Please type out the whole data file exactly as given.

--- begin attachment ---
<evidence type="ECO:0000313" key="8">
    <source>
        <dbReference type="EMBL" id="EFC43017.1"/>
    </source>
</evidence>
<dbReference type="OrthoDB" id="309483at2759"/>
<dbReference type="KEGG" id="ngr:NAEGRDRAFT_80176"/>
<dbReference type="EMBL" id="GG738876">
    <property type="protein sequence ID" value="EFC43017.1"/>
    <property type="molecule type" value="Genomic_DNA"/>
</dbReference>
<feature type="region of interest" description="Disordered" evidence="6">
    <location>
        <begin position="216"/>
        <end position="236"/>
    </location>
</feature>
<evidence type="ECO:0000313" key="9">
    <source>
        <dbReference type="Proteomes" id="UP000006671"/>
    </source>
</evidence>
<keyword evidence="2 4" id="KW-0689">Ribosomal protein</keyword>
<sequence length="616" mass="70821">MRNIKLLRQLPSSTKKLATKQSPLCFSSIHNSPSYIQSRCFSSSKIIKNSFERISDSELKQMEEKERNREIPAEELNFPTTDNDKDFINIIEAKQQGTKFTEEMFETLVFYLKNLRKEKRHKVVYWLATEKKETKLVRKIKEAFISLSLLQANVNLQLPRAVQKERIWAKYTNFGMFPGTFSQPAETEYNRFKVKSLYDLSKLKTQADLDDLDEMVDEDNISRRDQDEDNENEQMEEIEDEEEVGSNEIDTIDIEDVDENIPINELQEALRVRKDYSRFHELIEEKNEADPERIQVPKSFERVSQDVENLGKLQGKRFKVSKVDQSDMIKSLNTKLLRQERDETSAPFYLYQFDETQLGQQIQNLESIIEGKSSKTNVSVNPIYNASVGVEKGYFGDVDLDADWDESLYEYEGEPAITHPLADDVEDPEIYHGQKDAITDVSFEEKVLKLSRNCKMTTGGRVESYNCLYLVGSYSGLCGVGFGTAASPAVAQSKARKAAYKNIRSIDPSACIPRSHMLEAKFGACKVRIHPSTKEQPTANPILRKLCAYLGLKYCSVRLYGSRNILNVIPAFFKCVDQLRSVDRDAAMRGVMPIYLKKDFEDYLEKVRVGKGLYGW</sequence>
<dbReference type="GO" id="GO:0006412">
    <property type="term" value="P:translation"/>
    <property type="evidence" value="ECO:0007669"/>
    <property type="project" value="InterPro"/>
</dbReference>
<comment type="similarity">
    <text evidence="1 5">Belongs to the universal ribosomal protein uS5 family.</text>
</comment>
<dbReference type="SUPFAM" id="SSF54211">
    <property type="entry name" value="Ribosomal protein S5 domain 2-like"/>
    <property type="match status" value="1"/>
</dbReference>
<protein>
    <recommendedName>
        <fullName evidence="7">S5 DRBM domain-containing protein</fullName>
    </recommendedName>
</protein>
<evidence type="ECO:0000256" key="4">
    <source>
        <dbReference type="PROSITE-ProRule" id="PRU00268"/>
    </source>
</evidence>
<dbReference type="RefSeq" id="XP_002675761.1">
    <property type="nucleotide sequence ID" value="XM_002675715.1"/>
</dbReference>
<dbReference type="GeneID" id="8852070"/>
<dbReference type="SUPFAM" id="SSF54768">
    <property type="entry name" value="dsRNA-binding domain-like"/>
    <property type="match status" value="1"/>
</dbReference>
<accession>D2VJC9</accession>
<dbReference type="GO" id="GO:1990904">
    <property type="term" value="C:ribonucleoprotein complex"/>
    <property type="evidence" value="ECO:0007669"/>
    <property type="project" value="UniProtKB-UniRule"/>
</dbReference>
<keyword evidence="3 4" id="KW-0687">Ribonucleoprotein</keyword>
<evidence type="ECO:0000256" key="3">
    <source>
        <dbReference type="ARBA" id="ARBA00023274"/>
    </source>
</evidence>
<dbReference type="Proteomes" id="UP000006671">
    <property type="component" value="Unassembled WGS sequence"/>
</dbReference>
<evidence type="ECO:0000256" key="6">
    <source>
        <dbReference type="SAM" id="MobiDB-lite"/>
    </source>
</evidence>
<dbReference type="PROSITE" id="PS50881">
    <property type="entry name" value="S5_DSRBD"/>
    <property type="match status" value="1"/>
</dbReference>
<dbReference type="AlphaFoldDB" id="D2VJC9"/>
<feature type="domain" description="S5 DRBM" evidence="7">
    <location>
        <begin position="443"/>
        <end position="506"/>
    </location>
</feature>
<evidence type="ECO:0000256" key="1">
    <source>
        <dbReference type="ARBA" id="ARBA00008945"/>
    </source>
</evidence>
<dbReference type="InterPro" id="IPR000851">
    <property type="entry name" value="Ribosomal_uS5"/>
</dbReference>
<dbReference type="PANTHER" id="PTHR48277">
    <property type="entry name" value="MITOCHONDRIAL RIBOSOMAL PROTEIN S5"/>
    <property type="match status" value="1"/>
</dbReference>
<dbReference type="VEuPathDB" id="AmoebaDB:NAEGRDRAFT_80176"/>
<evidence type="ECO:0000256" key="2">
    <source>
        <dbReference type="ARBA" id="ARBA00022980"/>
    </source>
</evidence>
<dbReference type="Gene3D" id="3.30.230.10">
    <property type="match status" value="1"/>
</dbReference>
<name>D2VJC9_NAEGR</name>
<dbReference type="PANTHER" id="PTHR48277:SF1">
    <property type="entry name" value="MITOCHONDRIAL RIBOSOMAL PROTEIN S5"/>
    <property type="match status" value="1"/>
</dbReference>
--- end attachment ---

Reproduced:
<evidence type="ECO:0000313" key="8">
    <source>
        <dbReference type="EMBL" id="EFC43017.1"/>
    </source>
</evidence>
<dbReference type="OrthoDB" id="309483at2759"/>
<dbReference type="KEGG" id="ngr:NAEGRDRAFT_80176"/>
<dbReference type="EMBL" id="GG738876">
    <property type="protein sequence ID" value="EFC43017.1"/>
    <property type="molecule type" value="Genomic_DNA"/>
</dbReference>
<feature type="region of interest" description="Disordered" evidence="6">
    <location>
        <begin position="216"/>
        <end position="236"/>
    </location>
</feature>
<evidence type="ECO:0000313" key="9">
    <source>
        <dbReference type="Proteomes" id="UP000006671"/>
    </source>
</evidence>
<keyword evidence="2 4" id="KW-0689">Ribosomal protein</keyword>
<sequence length="616" mass="70821">MRNIKLLRQLPSSTKKLATKQSPLCFSSIHNSPSYIQSRCFSSSKIIKNSFERISDSELKQMEEKERNREIPAEELNFPTTDNDKDFINIIEAKQQGTKFTEEMFETLVFYLKNLRKEKRHKVVYWLATEKKETKLVRKIKEAFISLSLLQANVNLQLPRAVQKERIWAKYTNFGMFPGTFSQPAETEYNRFKVKSLYDLSKLKTQADLDDLDEMVDEDNISRRDQDEDNENEQMEEIEDEEEVGSNEIDTIDIEDVDENIPINELQEALRVRKDYSRFHELIEEKNEADPERIQVPKSFERVSQDVENLGKLQGKRFKVSKVDQSDMIKSLNTKLLRQERDETSAPFYLYQFDETQLGQQIQNLESIIEGKSSKTNVSVNPIYNASVGVEKGYFGDVDLDADWDESLYEYEGEPAITHPLADDVEDPEIYHGQKDAITDVSFEEKVLKLSRNCKMTTGGRVESYNCLYLVGSYSGLCGVGFGTAASPAVAQSKARKAAYKNIRSIDPSACIPRSHMLEAKFGACKVRIHPSTKEQPTANPILRKLCAYLGLKYCSVRLYGSRNILNVIPAFFKCVDQLRSVDRDAAMRGVMPIYLKKDFEDYLEKVRVGKGLYGW</sequence>
<dbReference type="GO" id="GO:0006412">
    <property type="term" value="P:translation"/>
    <property type="evidence" value="ECO:0007669"/>
    <property type="project" value="InterPro"/>
</dbReference>
<comment type="similarity">
    <text evidence="1 5">Belongs to the universal ribosomal protein uS5 family.</text>
</comment>
<dbReference type="SUPFAM" id="SSF54211">
    <property type="entry name" value="Ribosomal protein S5 domain 2-like"/>
    <property type="match status" value="1"/>
</dbReference>
<protein>
    <recommendedName>
        <fullName evidence="7">S5 DRBM domain-containing protein</fullName>
    </recommendedName>
</protein>
<evidence type="ECO:0000256" key="4">
    <source>
        <dbReference type="PROSITE-ProRule" id="PRU00268"/>
    </source>
</evidence>
<dbReference type="RefSeq" id="XP_002675761.1">
    <property type="nucleotide sequence ID" value="XM_002675715.1"/>
</dbReference>
<dbReference type="GeneID" id="8852070"/>
<dbReference type="SUPFAM" id="SSF54768">
    <property type="entry name" value="dsRNA-binding domain-like"/>
    <property type="match status" value="1"/>
</dbReference>
<accession>D2VJC9</accession>
<dbReference type="GO" id="GO:1990904">
    <property type="term" value="C:ribonucleoprotein complex"/>
    <property type="evidence" value="ECO:0007669"/>
    <property type="project" value="UniProtKB-UniRule"/>
</dbReference>
<keyword evidence="3 4" id="KW-0687">Ribonucleoprotein</keyword>
<evidence type="ECO:0000256" key="3">
    <source>
        <dbReference type="ARBA" id="ARBA00023274"/>
    </source>
</evidence>
<dbReference type="Proteomes" id="UP000006671">
    <property type="component" value="Unassembled WGS sequence"/>
</dbReference>
<evidence type="ECO:0000256" key="6">
    <source>
        <dbReference type="SAM" id="MobiDB-lite"/>
    </source>
</evidence>
<dbReference type="PROSITE" id="PS50881">
    <property type="entry name" value="S5_DSRBD"/>
    <property type="match status" value="1"/>
</dbReference>
<dbReference type="AlphaFoldDB" id="D2VJC9"/>
<feature type="domain" description="S5 DRBM" evidence="7">
    <location>
        <begin position="443"/>
        <end position="506"/>
    </location>
</feature>
<evidence type="ECO:0000256" key="1">
    <source>
        <dbReference type="ARBA" id="ARBA00008945"/>
    </source>
</evidence>
<dbReference type="InterPro" id="IPR000851">
    <property type="entry name" value="Ribosomal_uS5"/>
</dbReference>
<dbReference type="PANTHER" id="PTHR48277">
    <property type="entry name" value="MITOCHONDRIAL RIBOSOMAL PROTEIN S5"/>
    <property type="match status" value="1"/>
</dbReference>
<dbReference type="VEuPathDB" id="AmoebaDB:NAEGRDRAFT_80176"/>
<evidence type="ECO:0000256" key="2">
    <source>
        <dbReference type="ARBA" id="ARBA00022980"/>
    </source>
</evidence>
<dbReference type="Gene3D" id="3.30.230.10">
    <property type="match status" value="1"/>
</dbReference>
<name>D2VJC9_NAEGR</name>
<dbReference type="PANTHER" id="PTHR48277:SF1">
    <property type="entry name" value="MITOCHONDRIAL RIBOSOMAL PROTEIN S5"/>
    <property type="match status" value="1"/>
</dbReference>